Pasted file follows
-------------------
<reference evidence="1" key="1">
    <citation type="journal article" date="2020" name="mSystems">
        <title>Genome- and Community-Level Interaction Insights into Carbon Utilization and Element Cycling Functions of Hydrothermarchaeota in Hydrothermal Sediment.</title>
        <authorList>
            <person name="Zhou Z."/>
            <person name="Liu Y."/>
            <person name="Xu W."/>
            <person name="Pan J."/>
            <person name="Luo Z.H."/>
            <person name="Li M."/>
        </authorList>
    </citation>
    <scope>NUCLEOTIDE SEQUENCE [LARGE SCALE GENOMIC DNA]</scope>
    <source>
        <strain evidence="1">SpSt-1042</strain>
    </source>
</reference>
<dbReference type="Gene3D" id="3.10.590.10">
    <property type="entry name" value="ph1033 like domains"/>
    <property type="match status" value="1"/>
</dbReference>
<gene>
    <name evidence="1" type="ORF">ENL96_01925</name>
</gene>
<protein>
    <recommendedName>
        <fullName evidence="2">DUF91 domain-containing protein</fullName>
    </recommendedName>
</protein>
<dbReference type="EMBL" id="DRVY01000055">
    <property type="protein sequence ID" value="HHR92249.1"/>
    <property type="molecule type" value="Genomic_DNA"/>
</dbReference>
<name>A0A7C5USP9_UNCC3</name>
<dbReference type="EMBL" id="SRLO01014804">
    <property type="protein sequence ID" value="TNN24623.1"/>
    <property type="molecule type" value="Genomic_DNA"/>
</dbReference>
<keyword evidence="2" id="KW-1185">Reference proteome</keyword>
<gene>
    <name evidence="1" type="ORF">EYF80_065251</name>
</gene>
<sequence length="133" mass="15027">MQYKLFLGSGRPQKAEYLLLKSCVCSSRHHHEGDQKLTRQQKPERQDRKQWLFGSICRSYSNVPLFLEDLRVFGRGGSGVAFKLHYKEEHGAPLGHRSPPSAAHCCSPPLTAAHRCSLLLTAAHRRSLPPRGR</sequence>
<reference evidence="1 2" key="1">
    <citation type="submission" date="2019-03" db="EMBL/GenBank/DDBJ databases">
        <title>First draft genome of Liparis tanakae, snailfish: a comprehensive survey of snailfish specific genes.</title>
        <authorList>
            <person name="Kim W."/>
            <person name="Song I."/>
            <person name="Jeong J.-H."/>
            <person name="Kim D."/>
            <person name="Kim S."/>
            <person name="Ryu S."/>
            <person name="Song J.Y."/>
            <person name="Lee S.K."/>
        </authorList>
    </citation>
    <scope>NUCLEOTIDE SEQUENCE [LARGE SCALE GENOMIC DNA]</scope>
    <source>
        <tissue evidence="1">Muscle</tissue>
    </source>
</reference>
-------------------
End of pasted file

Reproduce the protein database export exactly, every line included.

<reference evidence="1" key="1">
    <citation type="journal article" date="2020" name="mSystems">
        <title>Genome- and Community-Level Interaction Insights into Carbon Utilization and Element Cycling Functions of Hydrothermarchaeota in Hydrothermal Sediment.</title>
        <authorList>
            <person name="Zhou Z."/>
            <person name="Liu Y."/>
            <person name="Xu W."/>
            <person name="Pan J."/>
            <person name="Luo Z.H."/>
            <person name="Li M."/>
        </authorList>
    </citation>
    <scope>NUCLEOTIDE SEQUENCE [LARGE SCALE GENOMIC DNA]</scope>
    <source>
        <strain evidence="1">SpSt-1042</strain>
    </source>
</reference>
<dbReference type="Gene3D" id="3.10.590.10">
    <property type="entry name" value="ph1033 like domains"/>
    <property type="match status" value="1"/>
</dbReference>
<gene>
    <name evidence="1" type="ORF">ENL96_01925</name>
</gene>
<protein>
    <recommendedName>
        <fullName evidence="2">DUF91 domain-containing protein</fullName>
    </recommendedName>
</protein>
<dbReference type="EMBL" id="DRVY01000055">
    <property type="protein sequence ID" value="HHR92249.1"/>
    <property type="molecule type" value="Genomic_DNA"/>
</dbReference>
<name>A0A7C5USP9_UNCC3</name>
<dbReference type="EMBL" id="SRLO01014804">
    <property type="protein sequence ID" value="TNN24623.1"/>
    <property type="molecule type" value="Genomic_DNA"/>
</dbReference>
<keyword evidence="2" id="KW-1185">Reference proteome</keyword>
<gene>
    <name evidence="1" type="ORF">EYF80_065251</name>
</gene>
<sequence length="133" mass="15027">MQYKLFLGSGRPQKAEYLLLKSCVCSSRHHHEGDQKLTRQQKPERQDRKQWLFGSICRSYSNVPLFLEDLRVFGRGGSGVAFKLHYKEEHGAPLGHRSPPSAAHCCSPPLTAAHRCSLLLTAAHRRSLPPRGR</sequence>
<reference evidence="1 2" key="1">
    <citation type="submission" date="2019-03" db="EMBL/GenBank/DDBJ databases">
        <title>First draft genome of Liparis tanakae, snailfish: a comprehensive survey of snailfish specific genes.</title>
        <authorList>
            <person name="Kim W."/>
            <person name="Song I."/>
            <person name="Jeong J.-H."/>
            <person name="Kim D."/>
            <person name="Kim S."/>
            <person name="Ryu S."/>
            <person name="Song J.Y."/>
            <person name="Lee S.K."/>
        </authorList>
    </citation>
    <scope>NUCLEOTIDE SEQUENCE [LARGE SCALE GENOMIC DNA]</scope>
    <source>
        <tissue evidence="1">Muscle</tissue>
    </source>
</reference>